Aided School Teachers Cannot Contest In Elections: Kerala High Court

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Kerala High Court | Source: Wikipedia

Teachers contesting in elections would mean a division of attendance to duties, that of a teacher and that as people’s representative.

Kerala High Court | Source: Wikipedia

Facts

There were 5 writ petitions filed before the Kerala High Court with regard to Rule 56 of the Kerala Education Rules and Section 2 (IV) of the Legislative Assembly (Removal of Disqualifications) Act. These laws bestowed on the teachers of aided schools the power to contest in elections. These provisions were challenged on grounds of being violative of fundamental rights.

Contentions

The petitioners were represented by Advocated B Harrylal, K Mohanakannan, S Vinod Bhatt, VA Muhammed and Alias M Cherian. The main contention raised by the petitioners was that Rule 56 of the Kerala Education Rules, 1959 was unconstitutional as it permitted aided school teachers to contest in elections. This would lead to discrimination and violation of fundamental rights of the students. The main contention raised by the petitioners was that the teachers of government schools were not permitted to contest in elections, however the teachers in government aided schools were exempted from the said rule. The argument raised was that this provision was being misused as teachers neglect their primary duty which is teaching students. This was causing the right to education of the child to be violated. It was also in contravention of the legislative intent as mentioned under the Right to Education Act, 2009 (Right of Children to Free and Compulsory Education Act).

The defendants contended that the aided school teachers were not stripped of their political rights. This means that they were bestowed upon the right to participate in elections by virtue of the rules that were formulated by the government. As per Rule 56, aided-school teachers who are appointed as presidents or chairpersons of local bodies are eligible for special leave without pay. The government pleader submitted that this would amount to increments and higher pay. It was also submitted by the defendant’s counsel that the government granted 20 days of leave for those teachers who participated in elections. It was also contended that the teachers who were part of the legislative assembly was granted special leave for the period of assembly session or one academic year or entire period of membership in the Assembly.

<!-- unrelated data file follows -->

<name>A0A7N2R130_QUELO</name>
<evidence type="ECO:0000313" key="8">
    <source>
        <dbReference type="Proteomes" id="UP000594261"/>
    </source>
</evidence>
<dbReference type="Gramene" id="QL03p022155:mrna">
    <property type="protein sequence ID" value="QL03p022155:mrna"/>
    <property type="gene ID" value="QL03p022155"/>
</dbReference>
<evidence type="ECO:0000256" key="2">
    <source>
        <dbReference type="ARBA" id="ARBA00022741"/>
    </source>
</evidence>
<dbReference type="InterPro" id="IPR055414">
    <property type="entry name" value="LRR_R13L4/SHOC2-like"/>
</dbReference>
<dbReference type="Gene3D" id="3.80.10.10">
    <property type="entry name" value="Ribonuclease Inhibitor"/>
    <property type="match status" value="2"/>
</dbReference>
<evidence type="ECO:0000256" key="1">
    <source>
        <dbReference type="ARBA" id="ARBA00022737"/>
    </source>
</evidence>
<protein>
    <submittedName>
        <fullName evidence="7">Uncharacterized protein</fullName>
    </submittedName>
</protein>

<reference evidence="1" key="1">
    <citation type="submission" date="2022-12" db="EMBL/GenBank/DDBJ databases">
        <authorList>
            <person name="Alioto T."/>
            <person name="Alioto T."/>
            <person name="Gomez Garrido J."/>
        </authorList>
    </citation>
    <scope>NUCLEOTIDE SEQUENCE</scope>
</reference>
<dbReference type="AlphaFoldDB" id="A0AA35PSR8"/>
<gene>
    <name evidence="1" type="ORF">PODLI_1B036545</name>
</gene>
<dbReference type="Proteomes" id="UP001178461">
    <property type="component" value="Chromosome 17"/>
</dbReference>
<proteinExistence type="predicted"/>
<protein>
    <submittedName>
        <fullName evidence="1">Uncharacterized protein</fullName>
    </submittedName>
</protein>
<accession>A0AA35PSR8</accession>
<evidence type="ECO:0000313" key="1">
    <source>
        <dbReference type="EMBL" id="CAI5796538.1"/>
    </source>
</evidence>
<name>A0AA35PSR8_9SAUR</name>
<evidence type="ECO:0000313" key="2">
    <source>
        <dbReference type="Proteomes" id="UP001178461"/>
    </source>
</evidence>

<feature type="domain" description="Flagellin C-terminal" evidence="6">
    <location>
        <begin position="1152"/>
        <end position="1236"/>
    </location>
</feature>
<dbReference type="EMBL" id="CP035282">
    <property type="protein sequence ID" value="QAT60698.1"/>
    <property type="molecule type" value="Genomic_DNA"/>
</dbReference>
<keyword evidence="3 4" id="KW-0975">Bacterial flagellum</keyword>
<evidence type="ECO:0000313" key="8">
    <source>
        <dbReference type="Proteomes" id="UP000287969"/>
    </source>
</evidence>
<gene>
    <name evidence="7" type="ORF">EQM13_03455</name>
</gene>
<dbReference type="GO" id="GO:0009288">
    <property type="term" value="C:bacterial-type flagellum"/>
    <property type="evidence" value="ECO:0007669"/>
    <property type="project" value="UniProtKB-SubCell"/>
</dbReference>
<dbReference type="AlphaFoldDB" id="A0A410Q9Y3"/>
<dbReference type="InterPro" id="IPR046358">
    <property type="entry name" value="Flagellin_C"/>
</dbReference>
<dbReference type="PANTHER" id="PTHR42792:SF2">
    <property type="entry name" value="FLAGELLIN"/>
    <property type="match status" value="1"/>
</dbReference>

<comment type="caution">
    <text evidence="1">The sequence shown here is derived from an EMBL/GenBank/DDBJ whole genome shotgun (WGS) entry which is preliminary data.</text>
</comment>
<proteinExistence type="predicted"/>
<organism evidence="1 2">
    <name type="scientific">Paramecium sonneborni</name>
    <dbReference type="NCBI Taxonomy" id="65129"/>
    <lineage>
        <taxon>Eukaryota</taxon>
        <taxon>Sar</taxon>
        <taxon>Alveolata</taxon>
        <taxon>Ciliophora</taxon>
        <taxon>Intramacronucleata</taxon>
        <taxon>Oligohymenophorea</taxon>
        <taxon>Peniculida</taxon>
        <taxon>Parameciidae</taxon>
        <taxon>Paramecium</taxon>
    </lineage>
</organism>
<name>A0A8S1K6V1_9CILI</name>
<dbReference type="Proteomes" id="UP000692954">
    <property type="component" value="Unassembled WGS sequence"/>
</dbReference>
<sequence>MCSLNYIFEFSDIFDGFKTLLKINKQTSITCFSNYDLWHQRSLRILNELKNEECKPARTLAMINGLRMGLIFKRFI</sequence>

Court Order

The Court in its judgement stated that Section 2 (IV) of the Legislative Assembly (Removal of Disqualifications) Act to be unconstitutional in nature. The Division Bench of Chief Justice S Manikumar and Justice Shaji P Chaly in the judgement held that teachers of aided schools participating in elections were violative of Article 21-A of the Indian Constitution. The Court held that teachers juggling between duty as a public representative and a teacher would result in the violation of Articles 14, and 21 of the students getting violated. The Court stated that the said decision would be prospective in nature.


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